What You Need to Know About Tortious Interference
Disputes and roadblocks are common occurrences in the corporate world. In fact, 90% of all businesses experience a lawsuit at some point in their life cycle. Business owners, shareholders, and executives understand this about their work, and they embrace healthy competition. But what about when the competition turns sour... and crosses the line into intentional sabotage?
There's a term for this; it's called tortious interference. This concept involves wrongful interference in a contract or business relationship and can lead to significant harm for the affected party. Read on to gain a full understanding of tortious interference, its various types, and how to prove such claims.
At Caleb Bland Law, PLLC, our aim is to help you understand these concepts clearly, so you can better protect your business interests. If you believe you are a victim of tortious interference, we can provide the necessary legal support to help you pursue your claim. Contact our firm in Elizabethtown, Kentucky, to arrange a free consultation and learn how we can help.
What Is Tortious Interference?
Tortious interference is a term used in the legal field to refer to intentional disruptions in a contract or business relationship. It's an action where a third party knowingly and wrongfully interferes with an existing contract or a prospective economic advantage. The result? Harm to the party who was expecting to benefit from that contract or relationship. It's a serious issue that can cause substantial damage to businesses, affecting their operations, reputation, and bottom line.
Let's delve into some examples that might help illustrate this concept better.
Breach of Contract: Suppose you have a deal with a supplier to deliver goods for your business. However, a competitor, aware of this arrangement, intentionally lures your supplier away with an irresistible offer. This action causes your supplier to breach their contract with you, leading to lost sales and potential damage to your business reputation.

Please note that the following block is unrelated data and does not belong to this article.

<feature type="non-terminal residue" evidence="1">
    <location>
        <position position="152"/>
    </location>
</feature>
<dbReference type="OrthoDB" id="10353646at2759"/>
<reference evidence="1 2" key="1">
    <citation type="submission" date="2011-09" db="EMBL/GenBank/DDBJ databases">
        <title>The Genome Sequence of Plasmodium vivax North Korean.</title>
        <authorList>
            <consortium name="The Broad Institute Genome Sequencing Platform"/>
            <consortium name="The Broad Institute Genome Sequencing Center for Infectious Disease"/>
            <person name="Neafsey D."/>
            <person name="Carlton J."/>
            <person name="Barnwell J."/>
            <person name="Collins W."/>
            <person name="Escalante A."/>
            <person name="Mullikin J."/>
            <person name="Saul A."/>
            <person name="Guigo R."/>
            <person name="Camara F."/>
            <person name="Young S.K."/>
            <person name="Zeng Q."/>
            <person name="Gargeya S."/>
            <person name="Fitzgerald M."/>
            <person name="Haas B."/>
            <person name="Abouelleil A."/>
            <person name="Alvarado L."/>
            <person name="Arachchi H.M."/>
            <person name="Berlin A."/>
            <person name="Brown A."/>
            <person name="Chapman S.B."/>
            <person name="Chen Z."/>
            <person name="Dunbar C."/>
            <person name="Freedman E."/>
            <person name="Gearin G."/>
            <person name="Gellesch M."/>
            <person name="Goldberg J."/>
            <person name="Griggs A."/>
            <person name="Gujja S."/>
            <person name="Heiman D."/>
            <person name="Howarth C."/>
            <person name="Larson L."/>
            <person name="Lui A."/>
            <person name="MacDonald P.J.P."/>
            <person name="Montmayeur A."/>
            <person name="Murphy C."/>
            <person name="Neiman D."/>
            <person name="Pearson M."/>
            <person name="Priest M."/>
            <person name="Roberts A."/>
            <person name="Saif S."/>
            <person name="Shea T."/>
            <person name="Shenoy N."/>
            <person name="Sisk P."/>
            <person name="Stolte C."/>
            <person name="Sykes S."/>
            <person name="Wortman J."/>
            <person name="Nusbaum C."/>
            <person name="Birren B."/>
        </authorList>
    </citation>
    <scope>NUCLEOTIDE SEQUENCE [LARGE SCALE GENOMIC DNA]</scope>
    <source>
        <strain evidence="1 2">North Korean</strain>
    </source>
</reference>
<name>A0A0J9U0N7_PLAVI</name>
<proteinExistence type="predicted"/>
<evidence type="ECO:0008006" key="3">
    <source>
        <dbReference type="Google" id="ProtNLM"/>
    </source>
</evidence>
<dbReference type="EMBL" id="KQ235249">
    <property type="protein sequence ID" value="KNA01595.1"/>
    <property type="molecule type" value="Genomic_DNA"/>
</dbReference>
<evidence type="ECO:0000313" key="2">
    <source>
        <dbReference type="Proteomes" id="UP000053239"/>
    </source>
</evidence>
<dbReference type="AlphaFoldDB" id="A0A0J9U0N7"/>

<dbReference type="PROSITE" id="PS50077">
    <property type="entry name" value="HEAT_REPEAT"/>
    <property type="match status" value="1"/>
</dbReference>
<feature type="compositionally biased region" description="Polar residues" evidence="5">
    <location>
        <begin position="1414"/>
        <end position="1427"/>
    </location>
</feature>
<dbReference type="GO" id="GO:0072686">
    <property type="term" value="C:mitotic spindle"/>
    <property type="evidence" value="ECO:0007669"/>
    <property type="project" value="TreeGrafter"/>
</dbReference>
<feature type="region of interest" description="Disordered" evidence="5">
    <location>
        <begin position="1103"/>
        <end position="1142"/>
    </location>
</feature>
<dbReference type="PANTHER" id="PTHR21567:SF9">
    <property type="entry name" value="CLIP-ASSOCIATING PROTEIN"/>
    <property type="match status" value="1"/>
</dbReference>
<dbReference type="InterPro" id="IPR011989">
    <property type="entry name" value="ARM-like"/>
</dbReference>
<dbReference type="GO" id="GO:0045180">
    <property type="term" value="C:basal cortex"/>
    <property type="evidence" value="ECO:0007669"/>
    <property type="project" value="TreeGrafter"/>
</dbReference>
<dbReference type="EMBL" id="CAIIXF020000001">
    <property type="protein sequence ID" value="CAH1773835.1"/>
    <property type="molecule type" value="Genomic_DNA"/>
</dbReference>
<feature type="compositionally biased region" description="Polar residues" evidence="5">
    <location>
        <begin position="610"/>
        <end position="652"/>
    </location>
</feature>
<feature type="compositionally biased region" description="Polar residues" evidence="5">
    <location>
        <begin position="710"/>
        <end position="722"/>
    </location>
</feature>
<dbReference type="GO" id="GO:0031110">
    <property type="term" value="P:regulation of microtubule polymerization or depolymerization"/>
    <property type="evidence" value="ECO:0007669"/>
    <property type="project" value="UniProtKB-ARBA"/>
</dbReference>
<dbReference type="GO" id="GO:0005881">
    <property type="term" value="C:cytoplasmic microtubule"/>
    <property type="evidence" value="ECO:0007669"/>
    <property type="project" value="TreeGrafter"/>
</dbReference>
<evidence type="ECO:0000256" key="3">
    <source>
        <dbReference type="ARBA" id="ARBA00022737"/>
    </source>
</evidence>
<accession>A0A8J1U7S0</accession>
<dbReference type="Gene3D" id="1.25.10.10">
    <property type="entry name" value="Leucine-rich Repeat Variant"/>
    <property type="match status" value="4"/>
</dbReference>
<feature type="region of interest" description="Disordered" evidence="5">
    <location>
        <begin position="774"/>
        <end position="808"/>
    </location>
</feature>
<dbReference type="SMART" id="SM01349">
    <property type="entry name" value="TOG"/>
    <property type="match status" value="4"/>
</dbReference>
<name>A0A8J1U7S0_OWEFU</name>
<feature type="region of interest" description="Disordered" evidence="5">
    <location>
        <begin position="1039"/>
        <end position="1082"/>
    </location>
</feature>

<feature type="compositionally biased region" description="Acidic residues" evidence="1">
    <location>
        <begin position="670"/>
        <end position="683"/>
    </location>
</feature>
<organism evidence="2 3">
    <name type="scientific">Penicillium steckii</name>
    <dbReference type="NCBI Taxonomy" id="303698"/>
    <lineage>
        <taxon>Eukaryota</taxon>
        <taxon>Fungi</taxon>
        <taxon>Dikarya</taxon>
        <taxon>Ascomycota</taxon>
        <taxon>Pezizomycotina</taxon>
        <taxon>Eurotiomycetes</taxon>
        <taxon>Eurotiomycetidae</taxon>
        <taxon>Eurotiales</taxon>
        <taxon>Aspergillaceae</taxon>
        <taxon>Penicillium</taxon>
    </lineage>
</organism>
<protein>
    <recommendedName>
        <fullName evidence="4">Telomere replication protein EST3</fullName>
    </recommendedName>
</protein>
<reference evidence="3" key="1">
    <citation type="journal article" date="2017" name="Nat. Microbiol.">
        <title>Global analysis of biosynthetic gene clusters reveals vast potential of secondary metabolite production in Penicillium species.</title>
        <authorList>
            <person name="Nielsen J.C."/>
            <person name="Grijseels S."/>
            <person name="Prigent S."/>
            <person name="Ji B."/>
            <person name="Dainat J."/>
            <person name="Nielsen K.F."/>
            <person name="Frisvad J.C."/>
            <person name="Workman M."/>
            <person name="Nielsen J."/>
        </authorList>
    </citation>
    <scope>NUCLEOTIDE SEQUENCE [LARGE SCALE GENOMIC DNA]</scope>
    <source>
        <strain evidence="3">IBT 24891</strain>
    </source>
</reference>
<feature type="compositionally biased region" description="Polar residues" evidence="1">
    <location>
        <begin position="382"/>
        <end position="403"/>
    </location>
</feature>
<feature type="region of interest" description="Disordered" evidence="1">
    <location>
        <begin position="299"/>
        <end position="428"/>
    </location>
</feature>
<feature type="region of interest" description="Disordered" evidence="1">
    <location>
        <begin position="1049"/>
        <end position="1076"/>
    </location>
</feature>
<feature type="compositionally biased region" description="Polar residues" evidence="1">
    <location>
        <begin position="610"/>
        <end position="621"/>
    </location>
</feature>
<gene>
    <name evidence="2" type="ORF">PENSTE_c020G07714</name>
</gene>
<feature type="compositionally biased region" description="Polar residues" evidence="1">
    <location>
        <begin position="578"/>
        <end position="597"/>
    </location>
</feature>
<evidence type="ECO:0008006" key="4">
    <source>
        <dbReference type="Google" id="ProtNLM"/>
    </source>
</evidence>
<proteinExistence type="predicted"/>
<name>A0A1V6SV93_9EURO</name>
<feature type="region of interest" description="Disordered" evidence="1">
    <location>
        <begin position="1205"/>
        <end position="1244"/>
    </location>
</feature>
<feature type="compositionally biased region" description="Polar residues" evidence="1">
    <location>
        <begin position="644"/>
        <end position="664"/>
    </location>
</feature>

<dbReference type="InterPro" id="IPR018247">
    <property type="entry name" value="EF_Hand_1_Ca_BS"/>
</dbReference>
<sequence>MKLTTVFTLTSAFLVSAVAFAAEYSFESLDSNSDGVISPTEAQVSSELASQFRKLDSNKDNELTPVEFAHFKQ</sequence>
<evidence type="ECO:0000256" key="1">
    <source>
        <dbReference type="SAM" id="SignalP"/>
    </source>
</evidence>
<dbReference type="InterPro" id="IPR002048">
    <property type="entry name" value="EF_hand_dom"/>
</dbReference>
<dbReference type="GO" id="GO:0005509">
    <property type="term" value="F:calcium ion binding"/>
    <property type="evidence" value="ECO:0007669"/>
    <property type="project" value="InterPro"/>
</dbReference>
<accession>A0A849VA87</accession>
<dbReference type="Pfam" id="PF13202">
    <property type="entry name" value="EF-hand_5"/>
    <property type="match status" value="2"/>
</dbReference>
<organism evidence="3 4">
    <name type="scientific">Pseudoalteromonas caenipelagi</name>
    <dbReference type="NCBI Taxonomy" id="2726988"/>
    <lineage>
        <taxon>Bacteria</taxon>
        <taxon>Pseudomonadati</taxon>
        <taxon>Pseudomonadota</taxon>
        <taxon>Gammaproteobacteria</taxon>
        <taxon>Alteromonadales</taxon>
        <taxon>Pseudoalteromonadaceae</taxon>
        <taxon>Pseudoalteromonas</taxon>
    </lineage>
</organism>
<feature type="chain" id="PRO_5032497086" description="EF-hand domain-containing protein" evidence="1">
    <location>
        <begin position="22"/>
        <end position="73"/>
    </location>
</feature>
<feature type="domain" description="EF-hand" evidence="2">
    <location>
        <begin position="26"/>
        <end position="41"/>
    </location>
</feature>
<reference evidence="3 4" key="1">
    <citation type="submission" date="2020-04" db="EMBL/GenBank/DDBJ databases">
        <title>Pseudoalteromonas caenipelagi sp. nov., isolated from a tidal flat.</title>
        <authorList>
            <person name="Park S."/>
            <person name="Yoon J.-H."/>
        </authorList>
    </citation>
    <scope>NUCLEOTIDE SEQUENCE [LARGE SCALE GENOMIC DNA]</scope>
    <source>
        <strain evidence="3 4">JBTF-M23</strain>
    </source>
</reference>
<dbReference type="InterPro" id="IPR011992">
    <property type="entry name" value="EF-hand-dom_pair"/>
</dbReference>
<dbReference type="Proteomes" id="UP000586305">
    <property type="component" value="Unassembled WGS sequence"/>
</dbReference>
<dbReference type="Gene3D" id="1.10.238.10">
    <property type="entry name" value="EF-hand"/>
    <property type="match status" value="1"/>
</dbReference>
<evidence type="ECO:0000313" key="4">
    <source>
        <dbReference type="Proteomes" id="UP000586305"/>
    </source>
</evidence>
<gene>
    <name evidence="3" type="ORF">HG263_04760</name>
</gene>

Defamation: Imagine you've developed a new product and are about to launch it in the market. A rival company, feeling threatened by your product, begins to spread false information about its quality and safety. As a result, your prospective customers begin to doubt your product, and you lose potential sales.
Inducing Employee Breach: Say you have a key employee who's signed a non-compete agreement with your company. Another company, knowing about this agreement, offers your employee a lucrative position, causing them to violate the non-compete clause. This act then results in the loss of confidential business information and potential harm to your company's operations.
If you're facing a situation that feels like tortious interference, don't hesitate to reach out to us. You're never alone when you have an experienced business attorney by your side.
Types of Tortious Interference
There are two primary forms of tortious interference: interference with existing contracts and interference with prospective economic advantage. Each has its own specific elements and requirements.